.Retail Climate Delays Jack London Market

Hunger is there for the culinary playground, but developer is wary of committing to a firm launch date.

The long-awaited artisanal food mecca at Jack London Square has been billed as a “culinary playground” that will help revitalize the Oakland waterfront. Brochures promise that the building will become the East Bay’s response to the flourishing gourmet market halls that exist around the country. “Our vision is to be like the Ferry Building in San Francisco or Pike Place Market in Seattle, a large-scale market that features local sustainable produce and focuses on this idea of local being best for the community,” said Molly Tafoya, a spokesperson for the Jack London Market.

According to the most recent floor plans, the ground level will offer a mix of produce stands, spaces dedicated for butchers and fishmongers, and artisan retailers who will sell goods such as olive oils, teas, and spices. Cafes and casual eateries will dot the second floor. It’s enough to make any East Bay foodie drool. “I think the market would be a good fit,” said Steve Sacks, owner of Prime Smoked Meats, whose operations are based at Jack London Square, and which sells dried cured bacon and artisan hams under private label at the Ferry Building. “I keep watching the market and hoping it will get going and established.”

But observers like Sacks have been teased by more than one missed opening deadline. Although the building is nearly complete, it remains a vacant, rebar-exposed work-in-progress. The market’s web site promises a 2010 opening date, and publicist Tafoya says that everything is “on track” to meet a year-end deadline.

The developers, however, are less specific. “We are obviously flying in the face of a challenging economy and the dates that we have put out there, we haven’t been able to meet,” said Will Miller of development partner Ellis Partners, who is handling the leasing. “So we’re most interested in announcing the date publicly when we have a date that we can confidently comply with. We want to build a critical mass so that when we open, we know we have an appropriate opening lineup. And we want to ensure that when we invite the public to come down, they will be delighted.”

Signage on the building boasts that Bracina, a restaurant collaboration between star chefs Daniel Patterson and Laura Kiino, will open soon. But even that offers no hint to the market’s overall timeline. A spokesperson for Patterson said that there are “no firm projections” about when Bracina will open and that they are “hoping to begin construction in the fall,” while some foodie blogs have reported a January launch.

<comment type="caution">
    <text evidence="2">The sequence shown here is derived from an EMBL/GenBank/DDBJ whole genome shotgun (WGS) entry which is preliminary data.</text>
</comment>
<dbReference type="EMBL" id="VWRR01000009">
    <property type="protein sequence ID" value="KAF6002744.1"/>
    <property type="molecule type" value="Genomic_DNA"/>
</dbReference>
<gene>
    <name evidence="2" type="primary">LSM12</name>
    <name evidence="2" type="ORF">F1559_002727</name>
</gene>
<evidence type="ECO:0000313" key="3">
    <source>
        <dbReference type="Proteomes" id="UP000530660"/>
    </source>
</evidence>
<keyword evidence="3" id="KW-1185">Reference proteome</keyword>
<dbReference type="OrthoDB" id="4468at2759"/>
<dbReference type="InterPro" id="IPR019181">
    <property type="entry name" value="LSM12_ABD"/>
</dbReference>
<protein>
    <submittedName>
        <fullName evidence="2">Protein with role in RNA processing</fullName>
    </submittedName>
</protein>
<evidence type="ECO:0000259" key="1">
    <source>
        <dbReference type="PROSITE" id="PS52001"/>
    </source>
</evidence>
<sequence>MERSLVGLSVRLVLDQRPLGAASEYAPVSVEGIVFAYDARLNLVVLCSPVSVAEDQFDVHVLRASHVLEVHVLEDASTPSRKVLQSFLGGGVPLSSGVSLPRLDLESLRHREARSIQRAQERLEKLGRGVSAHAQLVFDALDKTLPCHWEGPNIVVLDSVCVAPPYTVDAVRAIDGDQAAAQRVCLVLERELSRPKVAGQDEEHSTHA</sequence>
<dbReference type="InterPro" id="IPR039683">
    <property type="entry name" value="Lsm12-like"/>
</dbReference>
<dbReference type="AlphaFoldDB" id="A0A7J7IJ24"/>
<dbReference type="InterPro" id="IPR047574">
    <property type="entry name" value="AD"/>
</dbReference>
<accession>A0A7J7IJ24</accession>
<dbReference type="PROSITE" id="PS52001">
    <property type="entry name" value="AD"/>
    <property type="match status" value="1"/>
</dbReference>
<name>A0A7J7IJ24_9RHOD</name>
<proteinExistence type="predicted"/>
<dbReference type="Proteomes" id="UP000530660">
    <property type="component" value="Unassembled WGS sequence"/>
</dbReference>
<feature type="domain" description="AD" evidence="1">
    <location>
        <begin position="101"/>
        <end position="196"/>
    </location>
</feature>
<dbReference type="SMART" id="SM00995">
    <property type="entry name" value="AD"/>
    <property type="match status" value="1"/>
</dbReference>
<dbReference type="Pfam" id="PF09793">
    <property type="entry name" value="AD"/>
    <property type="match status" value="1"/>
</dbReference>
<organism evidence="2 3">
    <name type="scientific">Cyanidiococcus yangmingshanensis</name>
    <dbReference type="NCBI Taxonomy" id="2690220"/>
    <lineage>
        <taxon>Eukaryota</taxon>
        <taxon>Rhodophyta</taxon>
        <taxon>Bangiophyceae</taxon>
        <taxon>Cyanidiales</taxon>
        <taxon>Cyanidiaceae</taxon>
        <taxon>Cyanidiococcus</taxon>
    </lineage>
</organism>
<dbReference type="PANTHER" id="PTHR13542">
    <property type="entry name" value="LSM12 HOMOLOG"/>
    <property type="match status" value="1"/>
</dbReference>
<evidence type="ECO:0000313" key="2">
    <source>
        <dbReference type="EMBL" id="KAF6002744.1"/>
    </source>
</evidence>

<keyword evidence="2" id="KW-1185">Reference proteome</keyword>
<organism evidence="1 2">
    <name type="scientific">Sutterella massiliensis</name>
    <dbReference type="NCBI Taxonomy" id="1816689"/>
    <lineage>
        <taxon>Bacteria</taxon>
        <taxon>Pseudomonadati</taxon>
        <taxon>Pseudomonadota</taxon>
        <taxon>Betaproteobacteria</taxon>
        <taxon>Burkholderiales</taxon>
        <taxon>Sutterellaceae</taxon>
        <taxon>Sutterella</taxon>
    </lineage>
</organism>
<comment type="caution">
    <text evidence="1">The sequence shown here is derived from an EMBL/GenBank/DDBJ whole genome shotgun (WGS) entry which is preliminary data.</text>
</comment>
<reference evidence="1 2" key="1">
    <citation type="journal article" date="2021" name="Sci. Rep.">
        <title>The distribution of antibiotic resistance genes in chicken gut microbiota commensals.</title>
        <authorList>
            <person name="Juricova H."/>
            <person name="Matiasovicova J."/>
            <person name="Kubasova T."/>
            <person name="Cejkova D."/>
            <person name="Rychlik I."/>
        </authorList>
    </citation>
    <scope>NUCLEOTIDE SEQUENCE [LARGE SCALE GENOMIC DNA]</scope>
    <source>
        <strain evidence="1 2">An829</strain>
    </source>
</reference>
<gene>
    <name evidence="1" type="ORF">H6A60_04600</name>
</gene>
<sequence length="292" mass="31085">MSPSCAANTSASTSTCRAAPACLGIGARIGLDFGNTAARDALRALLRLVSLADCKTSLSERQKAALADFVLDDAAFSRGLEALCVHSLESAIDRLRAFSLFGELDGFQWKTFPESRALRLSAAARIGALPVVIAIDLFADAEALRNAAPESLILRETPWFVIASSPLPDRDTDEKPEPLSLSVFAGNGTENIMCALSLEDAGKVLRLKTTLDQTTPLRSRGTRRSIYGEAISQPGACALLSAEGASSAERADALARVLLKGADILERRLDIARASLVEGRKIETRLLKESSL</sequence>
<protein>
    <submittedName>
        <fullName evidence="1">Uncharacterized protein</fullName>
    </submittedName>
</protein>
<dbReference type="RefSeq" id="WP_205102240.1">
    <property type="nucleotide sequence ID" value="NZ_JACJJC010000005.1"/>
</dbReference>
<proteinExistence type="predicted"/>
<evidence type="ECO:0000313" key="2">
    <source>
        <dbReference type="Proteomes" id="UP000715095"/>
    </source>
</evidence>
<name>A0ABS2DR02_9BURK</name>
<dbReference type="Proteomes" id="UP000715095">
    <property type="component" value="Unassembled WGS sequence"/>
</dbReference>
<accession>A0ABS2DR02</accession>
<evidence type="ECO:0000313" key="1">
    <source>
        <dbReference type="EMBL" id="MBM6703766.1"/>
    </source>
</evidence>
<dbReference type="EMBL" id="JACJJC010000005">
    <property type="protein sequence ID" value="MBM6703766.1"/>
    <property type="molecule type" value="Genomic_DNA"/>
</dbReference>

But there are some signs of life. Last year’s inaugural Eat Real Festival filled the building with the types of businesses that Miller would hope to attract as tenants, and the festival’s apparent popularity seemed to demonstrate that a hungry base of customers would be willing to support such a development. This year’s festival occurs August 27 to 29.

Meanwhile, the 31,000 square-foot parking garage across from the market is slated to open around Labor Day, which is when the law firm Kazan, McClain, Lyons, Greenwood & Harley will move into the market building office space. A weekday shuttle running down Broadway from Grand to Jack London Square from 7 a.m. to 7 p.m., is set to begin soon.

All of this makes Oakland City Councilwoman Nancy Nadel hopeful. “They have made progress in filling office space,” she said. “Retail is challenging at this point, but as the financial conditions improve, that should improve as well. No one could predict an international financial collapse, and it’s taking longer than we’d hoped.”

Still, with anchor retailer Barnes & Noble exiting the square late last year, locals have expressed concerns. “[The developers] are obviously having a problem realizing things, and largely because of the economy,” said Ben Delaney, board president of the Jack London Square Association. “And I’m not sure how these guys are at retail management because they have managed to empty out the going concerns in the square, and that is distressing to those of us who consider this our home.”

Miller quelled rumors of a Whole Foods filling the former bookstore space, and said that Ellis Partners is in “ongoing negotiations” with interested retailers.

Whatever the reason for the dark storefronts, one thing’s for sure: Only a trickle of retail foot traffic can be found at Jack London on most days, except for Sundays, when the farmer’s market brings a crowd. This frustrates some existing retailers.

“I love Oakland,” said Meg May, founder of Miette bakery. “I live here, and I want to see it work. I think that the potential of having a market on the waterfront, it could be so good. I really believe in the potential. We have our fingers crossed. But at this point, we’re starting to exhale a little bit, and we’re wondering if it’s worth it, if there should be a Plan B.”

Nevertheless, some residents remain cautiously optimistic. “If they’re able to get the market piece of it going, it’d be great,” said Jack London Square Association board member Gary Knect. “I’ll believe it when I see it.”


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